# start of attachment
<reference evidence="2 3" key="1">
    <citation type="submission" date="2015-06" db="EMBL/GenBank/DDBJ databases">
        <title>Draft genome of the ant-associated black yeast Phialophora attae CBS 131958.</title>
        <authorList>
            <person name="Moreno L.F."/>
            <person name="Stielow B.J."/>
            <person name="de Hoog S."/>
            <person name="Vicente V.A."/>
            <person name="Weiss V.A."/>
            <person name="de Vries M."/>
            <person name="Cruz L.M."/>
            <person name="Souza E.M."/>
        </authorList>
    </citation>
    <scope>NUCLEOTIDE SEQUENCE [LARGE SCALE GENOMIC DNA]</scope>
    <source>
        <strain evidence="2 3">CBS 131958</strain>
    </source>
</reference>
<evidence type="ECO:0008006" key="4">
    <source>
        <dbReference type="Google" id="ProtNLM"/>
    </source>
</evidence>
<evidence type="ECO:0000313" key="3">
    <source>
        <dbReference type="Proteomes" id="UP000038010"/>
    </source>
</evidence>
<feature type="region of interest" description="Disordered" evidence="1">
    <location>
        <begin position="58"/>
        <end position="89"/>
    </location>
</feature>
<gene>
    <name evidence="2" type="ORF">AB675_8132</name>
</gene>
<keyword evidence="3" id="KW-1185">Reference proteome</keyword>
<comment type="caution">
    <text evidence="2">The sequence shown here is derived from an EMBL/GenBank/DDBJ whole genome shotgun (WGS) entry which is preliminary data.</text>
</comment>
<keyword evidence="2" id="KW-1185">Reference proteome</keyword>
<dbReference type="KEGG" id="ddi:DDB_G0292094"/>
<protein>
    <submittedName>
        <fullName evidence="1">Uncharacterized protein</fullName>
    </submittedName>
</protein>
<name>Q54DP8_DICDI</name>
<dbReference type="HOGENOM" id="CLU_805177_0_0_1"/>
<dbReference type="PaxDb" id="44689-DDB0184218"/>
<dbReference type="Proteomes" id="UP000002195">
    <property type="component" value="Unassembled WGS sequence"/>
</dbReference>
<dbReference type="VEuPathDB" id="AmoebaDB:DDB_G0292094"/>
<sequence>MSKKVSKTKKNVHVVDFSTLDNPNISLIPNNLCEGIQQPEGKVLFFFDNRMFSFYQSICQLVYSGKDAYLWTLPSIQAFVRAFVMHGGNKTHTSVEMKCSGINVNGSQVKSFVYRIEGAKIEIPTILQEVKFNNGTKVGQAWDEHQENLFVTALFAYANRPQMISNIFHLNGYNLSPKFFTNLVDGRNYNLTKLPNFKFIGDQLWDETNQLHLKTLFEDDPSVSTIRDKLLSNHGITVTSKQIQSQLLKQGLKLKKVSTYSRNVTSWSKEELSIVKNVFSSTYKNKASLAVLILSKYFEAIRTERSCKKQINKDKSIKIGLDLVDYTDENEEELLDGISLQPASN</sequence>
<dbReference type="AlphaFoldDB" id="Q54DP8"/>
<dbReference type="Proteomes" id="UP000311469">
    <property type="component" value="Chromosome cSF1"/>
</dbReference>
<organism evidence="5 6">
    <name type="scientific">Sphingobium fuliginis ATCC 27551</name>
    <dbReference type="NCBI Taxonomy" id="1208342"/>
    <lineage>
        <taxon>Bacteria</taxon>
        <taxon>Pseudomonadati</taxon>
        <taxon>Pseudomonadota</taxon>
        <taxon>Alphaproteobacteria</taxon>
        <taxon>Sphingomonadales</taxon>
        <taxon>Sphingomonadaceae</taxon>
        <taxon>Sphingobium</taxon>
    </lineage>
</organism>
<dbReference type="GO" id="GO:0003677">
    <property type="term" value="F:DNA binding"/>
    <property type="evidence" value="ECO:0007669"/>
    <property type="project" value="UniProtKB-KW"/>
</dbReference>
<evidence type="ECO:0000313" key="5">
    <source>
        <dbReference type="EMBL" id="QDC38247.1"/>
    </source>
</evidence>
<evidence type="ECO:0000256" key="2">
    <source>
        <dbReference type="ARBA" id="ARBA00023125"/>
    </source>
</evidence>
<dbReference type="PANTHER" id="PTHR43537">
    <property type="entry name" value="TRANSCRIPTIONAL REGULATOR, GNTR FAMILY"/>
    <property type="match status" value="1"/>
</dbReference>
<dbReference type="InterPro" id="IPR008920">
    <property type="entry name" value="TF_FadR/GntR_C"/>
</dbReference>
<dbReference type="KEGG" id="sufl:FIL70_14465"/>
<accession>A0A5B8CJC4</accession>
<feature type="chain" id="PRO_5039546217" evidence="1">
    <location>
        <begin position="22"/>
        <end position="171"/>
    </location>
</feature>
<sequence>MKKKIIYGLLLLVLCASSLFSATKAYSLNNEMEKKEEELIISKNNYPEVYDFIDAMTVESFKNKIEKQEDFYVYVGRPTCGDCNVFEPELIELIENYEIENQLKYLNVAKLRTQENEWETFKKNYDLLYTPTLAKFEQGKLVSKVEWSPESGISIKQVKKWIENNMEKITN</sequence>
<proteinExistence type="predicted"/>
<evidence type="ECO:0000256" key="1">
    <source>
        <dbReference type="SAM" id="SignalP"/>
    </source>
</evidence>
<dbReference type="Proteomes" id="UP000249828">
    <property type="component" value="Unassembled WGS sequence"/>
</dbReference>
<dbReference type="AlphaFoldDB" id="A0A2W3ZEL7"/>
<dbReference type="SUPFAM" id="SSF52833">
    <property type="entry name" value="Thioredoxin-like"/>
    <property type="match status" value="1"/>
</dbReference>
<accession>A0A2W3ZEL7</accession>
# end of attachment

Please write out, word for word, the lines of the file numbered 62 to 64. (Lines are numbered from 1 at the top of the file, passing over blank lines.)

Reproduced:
<organism evidence="5 6">
    <name type="scientific">Sphingobium fuliginis ATCC 27551</name>
    <dbReference type="NCBI Taxonomy" id="1208342"/>